obama-keystone_thumb-1.png This article is more than 8 years old

VIDEO: President Obama killed Keystone XL. Here’s why that’s a game changer for Canada

President Obama formally announced he's rejecting approval of the Keystone XL pipeline on Friday.

Explaining that he wants America to be seen as a leader heading into the UN climate conference in Paris, U.S. President Barack Obama formally rejected the Keystone XL pipeline application on Friday.

“America’s now a global leader when it comes to taking serious action to fight climate change,” Obama said. “Frankly, approving this project would have undercut that global leadership.”

“Today we’re continuing to lead by example because ultimately if we’re going to prevent large parts of this earth from becoming not only inhospitable but uninhabitable in our lifetimes we’re going to have to keep some fossil fuels in the ground rather than burn them and release more dangerous pollution into the sky.”

A 2014 US State Department review said the pipeline could increase carbon emissions by 30 million tonnes, but a more detailed academic study of potential spinoff effects said it would increase carbon emissions by 121 million tonnes – four times higher.

Obama’s decision is a blow to former Prime Minister Stephen Harper, who spent several years aggressively pushing the pipeline project as part of his dream of making Canada an oil superpower. Harper even said he was not willing to “take ‘no’ for an answer” on Keystone.

The decision will also force new Canadian government to rethink its pipeline policies.

On Friday, new Prime Minister Justin Trudeau said he was “disappointed by the decision.” Trudeau had been pushing for a ‘yes,’ and on his first trip to Washington as Liberal Leader, he explained the pipeline was “not as bad as it’s been caricatured”:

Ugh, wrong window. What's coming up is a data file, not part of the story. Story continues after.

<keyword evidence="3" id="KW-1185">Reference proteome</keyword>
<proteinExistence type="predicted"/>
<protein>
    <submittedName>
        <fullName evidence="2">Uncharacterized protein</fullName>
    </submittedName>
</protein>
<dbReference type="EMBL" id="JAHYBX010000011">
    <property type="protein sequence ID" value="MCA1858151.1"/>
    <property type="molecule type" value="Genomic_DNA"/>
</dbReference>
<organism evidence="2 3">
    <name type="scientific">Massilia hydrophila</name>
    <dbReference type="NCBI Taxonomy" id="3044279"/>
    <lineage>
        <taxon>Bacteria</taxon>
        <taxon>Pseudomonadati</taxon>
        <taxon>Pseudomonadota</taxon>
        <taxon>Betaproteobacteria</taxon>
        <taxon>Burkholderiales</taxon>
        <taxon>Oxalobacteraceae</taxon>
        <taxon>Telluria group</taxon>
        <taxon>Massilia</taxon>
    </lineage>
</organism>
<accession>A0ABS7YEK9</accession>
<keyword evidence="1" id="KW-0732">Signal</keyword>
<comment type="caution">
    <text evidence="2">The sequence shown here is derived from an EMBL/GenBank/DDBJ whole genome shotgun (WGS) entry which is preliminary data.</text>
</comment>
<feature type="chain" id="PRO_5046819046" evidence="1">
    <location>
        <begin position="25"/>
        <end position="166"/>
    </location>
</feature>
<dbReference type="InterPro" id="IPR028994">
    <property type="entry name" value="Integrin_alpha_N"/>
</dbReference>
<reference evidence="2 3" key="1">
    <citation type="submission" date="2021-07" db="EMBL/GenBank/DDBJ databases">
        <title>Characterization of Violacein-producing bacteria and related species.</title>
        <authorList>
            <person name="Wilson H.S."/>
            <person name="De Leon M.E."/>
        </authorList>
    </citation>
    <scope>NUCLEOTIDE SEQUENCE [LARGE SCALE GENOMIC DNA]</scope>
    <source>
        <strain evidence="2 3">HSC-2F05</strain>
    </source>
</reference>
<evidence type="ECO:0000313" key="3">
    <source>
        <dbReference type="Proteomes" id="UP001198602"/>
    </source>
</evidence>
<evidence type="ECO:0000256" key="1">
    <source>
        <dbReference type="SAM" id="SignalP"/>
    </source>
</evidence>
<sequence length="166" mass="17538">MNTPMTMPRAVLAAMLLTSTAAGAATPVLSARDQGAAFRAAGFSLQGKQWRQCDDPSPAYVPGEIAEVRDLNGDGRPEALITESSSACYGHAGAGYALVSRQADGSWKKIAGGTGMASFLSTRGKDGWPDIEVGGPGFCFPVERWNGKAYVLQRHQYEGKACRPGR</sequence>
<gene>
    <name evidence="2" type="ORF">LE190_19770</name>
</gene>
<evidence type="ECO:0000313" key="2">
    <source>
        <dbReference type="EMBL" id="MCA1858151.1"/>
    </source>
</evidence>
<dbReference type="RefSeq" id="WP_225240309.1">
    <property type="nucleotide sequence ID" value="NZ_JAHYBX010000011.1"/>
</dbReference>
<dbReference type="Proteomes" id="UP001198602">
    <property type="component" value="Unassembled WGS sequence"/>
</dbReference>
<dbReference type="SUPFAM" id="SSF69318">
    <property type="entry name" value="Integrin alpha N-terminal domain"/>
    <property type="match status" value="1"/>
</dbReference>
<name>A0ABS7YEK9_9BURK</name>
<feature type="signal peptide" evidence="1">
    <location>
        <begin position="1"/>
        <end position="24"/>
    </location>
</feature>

“I’m seen as a strong, young progressive with an environmental background. The fact that I’d be talking positively about the project I think got people thinking about the fact that perhaps it’s not as bad as it’s been caricatured.”

The first thing Trudeau might think about doing to adapt to these changes is putting his new environment minister Catherine McKenna to work on a new plan to tackle carbon emissions just in time for the Paris climate conference.

Earlier this week, environmental groups complained that the government was heading to Paris at the end of the month with the exact same emissions targets the old Harper government was going to use.

Photo: whitehouse.gov.

Our journalism is powered by readers like you.

We’re an award-winning non-profit news organization that covers topics like social and economic inequality, big business and labour, and right-wing extremism.

Help us build so we can bring to light stories that don’t get the attention they deserve from Canada’s big corporate media outlets.


PressProgress is an award-winning non-profit news organization focused on uncovering and unpacking the news through original investigative and explanatory journalism.

Most Shared

2023.12.12 Web Thumbnail Finalist COPA Announcement

Take Back Alberta Leaders are Training ‘Scrutineers’ to Infiltrate Campaigns and Act as ‘Security’ on Voting Day

Related Stories


Here’s How to Apply for Our Summer 2024 Labour Reporting Internship

View the post

Liquor Store Workers In Victoria Are On Strike. Here’s What They’re Fighting For.

View the post

BC’s Medical Services Plan is Funding Out of Province Substance Use Treatment for Workers

View the post
Our free email newsletter delivers award-winning journalism directly to your inbox.
Get Canadian Investigative News You Won't Find in Corporate Newspapers.
Our free email newsletter delivers award-winning journalism to your inbox.
Get Canadian Investigative News You Won't Find in Corporate Newspapers.